Live Frugal 1

The Creating True Wealth Series – Part 5

money_bagIndustry, perseverance, and frugality make fortune yield. Benjamin Franklin

For a lot of people, frugality is a nine letter word for cheap. They think of people doing stuff like buying cartloads of generic products, using forty coupons in the checkout aisle, wearing patched clothing, driving a rusted-out old vehicle, and other such things that itʼs easy to look down your nose at.

Hereʼs a secret, something that I’ve witnessed several times in my own life and read about many more: those frugal people that you look down your nose at often have a mountain of cash in the bank (not always, of course, but more often than you think).  Theyʼre not drowning in a mortgage, theyʼre not making payments on a five figure credit card debt. Theyʼre not working to death on the weekends or drowning an ulcer in Pepto-Bismol. Theyʼre living their life according to their own rules.

The best part is that we can all apply some of those same rules in our own life. Hereʼs what you can do to start reducing that spending.

Maximize Every Dollar

Every time you spend money, you make a decision. You decide that whatever youʼre giving that dollar for is worth it, and thus you make the exchange. The real key to spending less is to raise that definition of what a dollar is worth.

Here are 100 great tactics for reducing your spending and saving more money.

  1. Switch your bank accounts to a bank that respects you. You shouldnʼt be spending your hard-earned money on maintenance fees – you also should be earning some serious interest on your checking and savings accounts. I use ING Direct as my primary bank – I earn roughly 1% on my checking account and 1.4% on my savings account (even in this down economy) and theyʼve never dinged me with a fee. Itʼs not too hard to switch banks, either, if you sit down and just do it.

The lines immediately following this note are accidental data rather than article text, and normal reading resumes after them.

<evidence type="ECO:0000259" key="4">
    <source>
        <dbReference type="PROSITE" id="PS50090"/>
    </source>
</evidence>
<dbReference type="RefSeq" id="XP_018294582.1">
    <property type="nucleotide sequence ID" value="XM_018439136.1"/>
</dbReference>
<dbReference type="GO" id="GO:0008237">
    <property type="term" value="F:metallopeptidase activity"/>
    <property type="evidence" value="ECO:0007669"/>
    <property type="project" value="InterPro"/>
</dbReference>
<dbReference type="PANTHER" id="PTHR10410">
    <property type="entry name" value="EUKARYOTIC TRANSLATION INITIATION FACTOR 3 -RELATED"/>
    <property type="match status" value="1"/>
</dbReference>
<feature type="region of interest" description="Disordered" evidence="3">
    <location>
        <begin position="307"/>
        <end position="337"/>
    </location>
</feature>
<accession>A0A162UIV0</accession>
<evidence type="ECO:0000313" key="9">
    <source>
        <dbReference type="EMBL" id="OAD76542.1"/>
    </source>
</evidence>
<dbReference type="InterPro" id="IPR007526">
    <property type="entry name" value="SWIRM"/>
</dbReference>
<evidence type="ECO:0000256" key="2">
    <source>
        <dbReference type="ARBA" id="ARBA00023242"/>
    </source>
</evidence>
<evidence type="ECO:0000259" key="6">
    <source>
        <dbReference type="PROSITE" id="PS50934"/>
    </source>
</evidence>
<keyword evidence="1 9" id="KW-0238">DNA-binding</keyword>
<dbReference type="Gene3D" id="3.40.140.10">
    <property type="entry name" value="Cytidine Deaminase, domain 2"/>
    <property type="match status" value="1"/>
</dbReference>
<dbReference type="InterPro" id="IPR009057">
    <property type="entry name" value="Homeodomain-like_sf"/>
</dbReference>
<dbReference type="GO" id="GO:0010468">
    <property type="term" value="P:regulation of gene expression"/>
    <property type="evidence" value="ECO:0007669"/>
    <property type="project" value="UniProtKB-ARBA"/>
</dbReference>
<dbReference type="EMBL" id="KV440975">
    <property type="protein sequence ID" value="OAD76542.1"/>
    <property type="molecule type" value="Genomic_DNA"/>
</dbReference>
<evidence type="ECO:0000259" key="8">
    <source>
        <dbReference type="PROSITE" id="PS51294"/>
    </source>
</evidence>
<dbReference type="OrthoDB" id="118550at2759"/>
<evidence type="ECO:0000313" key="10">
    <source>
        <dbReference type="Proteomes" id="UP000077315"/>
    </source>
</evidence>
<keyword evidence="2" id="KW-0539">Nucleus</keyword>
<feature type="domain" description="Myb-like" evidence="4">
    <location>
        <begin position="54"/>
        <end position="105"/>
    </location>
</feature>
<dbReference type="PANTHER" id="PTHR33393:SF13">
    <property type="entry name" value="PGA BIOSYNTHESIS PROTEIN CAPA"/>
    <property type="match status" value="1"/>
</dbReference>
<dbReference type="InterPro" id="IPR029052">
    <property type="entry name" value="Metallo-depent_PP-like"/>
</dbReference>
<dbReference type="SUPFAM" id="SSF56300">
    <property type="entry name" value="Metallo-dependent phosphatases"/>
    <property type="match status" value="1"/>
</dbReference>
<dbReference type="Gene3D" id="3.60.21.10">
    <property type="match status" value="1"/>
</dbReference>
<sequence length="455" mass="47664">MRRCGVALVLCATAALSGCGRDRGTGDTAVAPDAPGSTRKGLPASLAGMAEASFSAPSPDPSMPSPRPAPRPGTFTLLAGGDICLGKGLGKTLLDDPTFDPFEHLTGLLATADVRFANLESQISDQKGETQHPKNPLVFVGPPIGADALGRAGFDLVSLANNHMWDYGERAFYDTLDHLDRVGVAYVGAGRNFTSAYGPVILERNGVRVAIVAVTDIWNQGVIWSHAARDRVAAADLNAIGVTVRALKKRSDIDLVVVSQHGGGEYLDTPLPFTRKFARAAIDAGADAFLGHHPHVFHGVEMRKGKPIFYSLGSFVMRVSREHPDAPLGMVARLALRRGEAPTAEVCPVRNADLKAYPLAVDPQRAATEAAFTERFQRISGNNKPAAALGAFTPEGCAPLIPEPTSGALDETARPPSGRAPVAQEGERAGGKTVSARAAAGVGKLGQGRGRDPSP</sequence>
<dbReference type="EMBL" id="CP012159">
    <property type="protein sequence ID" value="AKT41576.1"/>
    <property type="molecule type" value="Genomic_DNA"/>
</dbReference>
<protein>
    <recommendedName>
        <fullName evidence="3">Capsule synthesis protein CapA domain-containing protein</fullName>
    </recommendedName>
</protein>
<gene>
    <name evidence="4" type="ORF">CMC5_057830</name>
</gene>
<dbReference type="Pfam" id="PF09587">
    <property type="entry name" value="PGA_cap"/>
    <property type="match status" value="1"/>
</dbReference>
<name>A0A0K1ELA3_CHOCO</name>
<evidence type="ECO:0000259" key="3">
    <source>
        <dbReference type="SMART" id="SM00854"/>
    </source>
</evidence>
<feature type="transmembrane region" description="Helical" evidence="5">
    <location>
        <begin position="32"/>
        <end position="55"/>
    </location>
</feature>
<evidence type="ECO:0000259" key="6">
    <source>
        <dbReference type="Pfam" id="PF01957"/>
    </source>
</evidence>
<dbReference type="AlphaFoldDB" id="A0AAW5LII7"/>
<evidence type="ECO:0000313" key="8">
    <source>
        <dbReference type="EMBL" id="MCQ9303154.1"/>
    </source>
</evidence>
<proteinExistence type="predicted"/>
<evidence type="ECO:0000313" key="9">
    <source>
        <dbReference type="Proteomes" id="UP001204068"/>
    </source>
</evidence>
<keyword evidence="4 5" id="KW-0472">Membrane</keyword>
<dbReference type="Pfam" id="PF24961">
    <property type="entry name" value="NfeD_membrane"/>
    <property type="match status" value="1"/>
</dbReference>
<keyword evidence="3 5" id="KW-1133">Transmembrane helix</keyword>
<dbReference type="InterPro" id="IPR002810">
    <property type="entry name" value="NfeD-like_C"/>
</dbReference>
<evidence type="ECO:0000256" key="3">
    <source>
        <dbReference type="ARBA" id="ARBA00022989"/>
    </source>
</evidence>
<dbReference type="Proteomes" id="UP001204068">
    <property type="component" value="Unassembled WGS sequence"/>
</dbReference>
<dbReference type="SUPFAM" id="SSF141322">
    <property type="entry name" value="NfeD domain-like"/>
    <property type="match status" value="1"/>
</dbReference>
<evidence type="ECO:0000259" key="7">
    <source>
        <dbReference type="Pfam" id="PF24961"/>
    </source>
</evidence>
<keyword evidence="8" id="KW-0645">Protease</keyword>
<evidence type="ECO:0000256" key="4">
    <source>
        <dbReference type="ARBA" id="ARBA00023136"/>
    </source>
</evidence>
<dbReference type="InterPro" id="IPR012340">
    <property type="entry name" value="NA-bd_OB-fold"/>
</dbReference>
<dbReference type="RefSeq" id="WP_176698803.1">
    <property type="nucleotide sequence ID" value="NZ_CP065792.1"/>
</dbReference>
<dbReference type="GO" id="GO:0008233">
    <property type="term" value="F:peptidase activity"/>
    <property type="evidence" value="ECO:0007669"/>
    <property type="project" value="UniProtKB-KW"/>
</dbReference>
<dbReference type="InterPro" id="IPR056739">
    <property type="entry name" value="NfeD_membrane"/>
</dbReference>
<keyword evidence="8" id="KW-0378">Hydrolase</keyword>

1. Turn off the television. One big way to save money is to watch less television. There are a lot of financial benefits to this: less exposure to guilt inducing ads, more time to focus on other things in life, less electrical use, and so on. Itʼs great to unwind in the evening, but seek another hobby to do that.
  1. Turn a critical eye to your “collections.” Most people collect something – what do you collect? Is it something that consistently brings you joy? Or is it something that you just do out of habit at this point? Does the collection itself have value? Could you perhaps “trim the fat” from this collection by getting rid of duplicates or getting rid of the items you no longer use? Also, could you perhaps cut down on your spending on that hobby? Focus on trimming the things you donʼt feel strongly about – if you dig into things that bother you, youʼre going to eventually relapse.
  1. Sign up for every free customer rewards program you can. Even if you rarely shop at that place, having a rewards card for that place will eventually net you some coupons and discounts. Hereʼs the basic game plan for maximizing these programs create a Gmail address just for these mailings, collect every card you can, and then check that account for extra coupons whenever youʼre ready to shop.